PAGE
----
When you think of the dietary causes of heart disease, the first thing you may not think of is sugar. The media has us trained to think of fats, especially saturated fats, which can actually be very good for the heart when from healthy sources. However, it's sugars and carbohydrates that have an especially significant role in causing heart disease. Why? They cause inflammation in the body!
Understanding the glycemic (blood sugar) impact of foods is vital:
The glycemic index (GI) is a ranking of carbohydrates on a scale from 0 to 100 according to the extent to which they raise blood sugar levels after eating. Foods with a high GI, are those which are rapidly digested and absorbed and result in marked fluctuations in blood sugar levels. Pure sugar and white bread have a GI of 100. Low-GI foods, by virtue of their slow digestion and absorption, produce gradual rises in blood sugar and insulin levels.
Even more important is the glycemic load, which takes into account not only the GI of a food, but also portion sizes. Glycemic Load (GL) is a measure of both the quality (the GI value) and quantity (grams per serving) of a carbohydrate in a meal.
A food’s glycemic load is determined by multiplying its glycemic index by the amount of carbohydrate the food contains in each serving and dividing by 100.
Using an apple as an example:
GI value = 38; Carbohydrate per serving = 15g
GL= 38 x 15
The GL of a typical apple is 6
Focusing on the glycemic load of foods is particularly important to help maintain a steady blood sugar, and everyone can benefit from understanding and monitoring the glycemic load in their diet.
A Scientific Study:
There was a huge study published in year 2000 on the relationship of glycemic load in one's diet to heart health titled: A prospective study of dietary glycemic load, carbohydrate intake, and risk of coronary heart disease in US women. This study was a part of the ongoing Nurses’ Health Study. It was conducted by Simin Liu, et al. (see it here)
Several items were evaluated:
1) the relationship of the glycemic load of dietary carbohydrates to the risk of coronary heart disease,
2) if the glycemic index is a better predictor of heart disease than classifying carbohydrates as "simple" or "complex", and
3) if adiposity (body fat tissue) modifies the relationship of glycemic load to the risk of heart disease.
The 10 year study was the first of its kind done with human subjects. A cohort of 75,521 women, ages 38-63, was followed. The women had no previous diagnoses of cardiovascular diseases, nor diagnoses of diabetes, stroke, angina, or heart attack. The subjects completed food-frequency questionnaires, for which dietary nutrient intakes were computed, including overall quality of carbohydrate intake. Over the 10 year study, the researchers documented the subsequent incidents of coronary heart disease, including fatal and non-fatal heart attacks.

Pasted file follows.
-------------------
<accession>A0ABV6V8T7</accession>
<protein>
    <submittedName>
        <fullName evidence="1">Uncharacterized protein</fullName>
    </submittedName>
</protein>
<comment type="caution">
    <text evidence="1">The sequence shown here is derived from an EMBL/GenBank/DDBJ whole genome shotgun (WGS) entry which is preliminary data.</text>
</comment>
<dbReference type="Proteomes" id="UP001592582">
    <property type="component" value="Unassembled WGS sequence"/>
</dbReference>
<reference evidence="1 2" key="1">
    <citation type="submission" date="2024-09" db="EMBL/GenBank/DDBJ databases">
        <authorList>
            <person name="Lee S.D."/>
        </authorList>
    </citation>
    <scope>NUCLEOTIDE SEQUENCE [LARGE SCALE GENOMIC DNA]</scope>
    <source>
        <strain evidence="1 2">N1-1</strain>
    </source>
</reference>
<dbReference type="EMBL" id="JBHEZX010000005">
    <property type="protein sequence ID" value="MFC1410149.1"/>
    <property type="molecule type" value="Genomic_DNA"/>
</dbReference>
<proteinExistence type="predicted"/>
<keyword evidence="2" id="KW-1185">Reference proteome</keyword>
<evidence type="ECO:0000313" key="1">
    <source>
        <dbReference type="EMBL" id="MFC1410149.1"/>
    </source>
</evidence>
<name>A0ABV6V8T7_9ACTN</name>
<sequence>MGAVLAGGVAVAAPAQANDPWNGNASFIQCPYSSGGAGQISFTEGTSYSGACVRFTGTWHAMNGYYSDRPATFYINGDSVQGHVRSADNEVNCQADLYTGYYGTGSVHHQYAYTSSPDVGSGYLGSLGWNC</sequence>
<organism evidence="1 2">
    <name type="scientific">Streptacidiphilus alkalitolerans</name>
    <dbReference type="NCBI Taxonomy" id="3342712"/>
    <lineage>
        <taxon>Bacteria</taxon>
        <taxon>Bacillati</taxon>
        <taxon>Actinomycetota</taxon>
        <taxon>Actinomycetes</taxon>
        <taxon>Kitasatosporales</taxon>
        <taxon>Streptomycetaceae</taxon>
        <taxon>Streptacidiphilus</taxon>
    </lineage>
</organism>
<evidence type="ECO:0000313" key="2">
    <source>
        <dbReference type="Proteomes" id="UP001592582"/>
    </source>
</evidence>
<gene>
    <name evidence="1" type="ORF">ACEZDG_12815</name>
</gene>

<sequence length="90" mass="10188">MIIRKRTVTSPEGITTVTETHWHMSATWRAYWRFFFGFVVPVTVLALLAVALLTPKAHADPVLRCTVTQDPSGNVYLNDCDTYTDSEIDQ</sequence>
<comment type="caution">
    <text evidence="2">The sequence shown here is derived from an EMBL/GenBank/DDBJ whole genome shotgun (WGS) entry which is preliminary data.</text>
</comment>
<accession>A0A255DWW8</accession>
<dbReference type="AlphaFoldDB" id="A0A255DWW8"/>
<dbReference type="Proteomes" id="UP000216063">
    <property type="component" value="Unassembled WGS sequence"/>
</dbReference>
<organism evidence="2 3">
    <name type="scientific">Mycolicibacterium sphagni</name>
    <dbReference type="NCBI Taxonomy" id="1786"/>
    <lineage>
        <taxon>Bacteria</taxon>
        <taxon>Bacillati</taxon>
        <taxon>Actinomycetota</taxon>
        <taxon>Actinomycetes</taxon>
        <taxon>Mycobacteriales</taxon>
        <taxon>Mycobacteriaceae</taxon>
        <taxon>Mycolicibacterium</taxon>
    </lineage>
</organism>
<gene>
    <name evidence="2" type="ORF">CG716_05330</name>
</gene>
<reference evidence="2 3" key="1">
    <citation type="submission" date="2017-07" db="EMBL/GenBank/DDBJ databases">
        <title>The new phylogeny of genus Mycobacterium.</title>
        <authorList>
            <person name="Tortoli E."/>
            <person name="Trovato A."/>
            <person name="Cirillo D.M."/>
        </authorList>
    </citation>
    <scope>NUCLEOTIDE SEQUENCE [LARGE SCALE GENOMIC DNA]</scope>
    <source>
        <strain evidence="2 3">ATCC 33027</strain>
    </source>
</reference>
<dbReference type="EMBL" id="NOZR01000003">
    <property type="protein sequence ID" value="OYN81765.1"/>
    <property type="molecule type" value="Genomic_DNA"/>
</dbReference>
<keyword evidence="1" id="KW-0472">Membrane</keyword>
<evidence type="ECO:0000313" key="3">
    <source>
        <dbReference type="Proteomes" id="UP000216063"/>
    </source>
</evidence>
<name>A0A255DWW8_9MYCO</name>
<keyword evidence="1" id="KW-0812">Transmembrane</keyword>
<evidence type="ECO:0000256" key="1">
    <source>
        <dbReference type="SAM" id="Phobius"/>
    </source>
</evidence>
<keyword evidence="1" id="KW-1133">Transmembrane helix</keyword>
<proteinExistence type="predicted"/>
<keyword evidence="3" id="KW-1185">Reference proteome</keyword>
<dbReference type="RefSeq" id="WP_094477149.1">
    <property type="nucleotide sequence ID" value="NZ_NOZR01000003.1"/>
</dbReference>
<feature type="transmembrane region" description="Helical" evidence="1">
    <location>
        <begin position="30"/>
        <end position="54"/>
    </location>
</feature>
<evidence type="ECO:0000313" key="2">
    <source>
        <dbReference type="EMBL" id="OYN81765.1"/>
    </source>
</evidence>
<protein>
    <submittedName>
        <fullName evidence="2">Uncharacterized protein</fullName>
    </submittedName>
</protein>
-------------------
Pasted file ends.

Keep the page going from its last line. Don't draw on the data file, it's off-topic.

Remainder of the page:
After adjusting for age, smoking status, and other risk variables, the women with the highest glycemic-load scores had a relative risk of 1.57 for coronary heart disease (compared to the women in the lowest group with a score of 1.00).
The study concluded that there is a significant relationship between dietary glycemic load and risk of coronary heart disease independent of other known risk factors.
The results also showed that high-glycemic carbohydrates (compared to low-glycemic) are strongly associated with an increased risk of coronary heart disease. The relative risk for the highest group was 1.98.
Lastly, the researchers found strong evidence that women with a BMI greater than 23 were are greater risk of coronary heart disease. This is possibly due to the fact that women with higher BMI’s often have insulin resistance, hyperglycemia, and related metabolic disorders which are well recognized risk factors for coronary heart disease.
The researchers in the study doubt the effective use of dietary guidelines that suggest the classification and substitution of “complex” for “simple” carbohydrates. Why? Complex and simple carbs can be either high or low glycemic. For example, some complex carbohydrates, such as potatoes, have a high glycemic index. Simple sugars found in fruits and vegetables have a low glycemic index.
A better measure to use in dietary guidelines is the glycemic index, which is more closely tied to risk of coronary heart disease. They suggest substituting low-glycemic carbohydrates for high-glycemic foods, which can induce high blood glucose responses.
The low-fat, high-carbohydrate diet, which is so often recommended today, may not prevent heart disease and may actually increase the risk!
1. See the Au Naturale Nutrition Guide to Choosing Healthy Carbs & keep your heart and body healthy!
2. Click the HERE to print the Chart of Foods by Glycemic Index and Glycemic Load from Mendosa.com. You'll get a much better picture of which foods are high vs. low GI and GL.
Jenny Yelle, MHNE Holistic Wellness Educator
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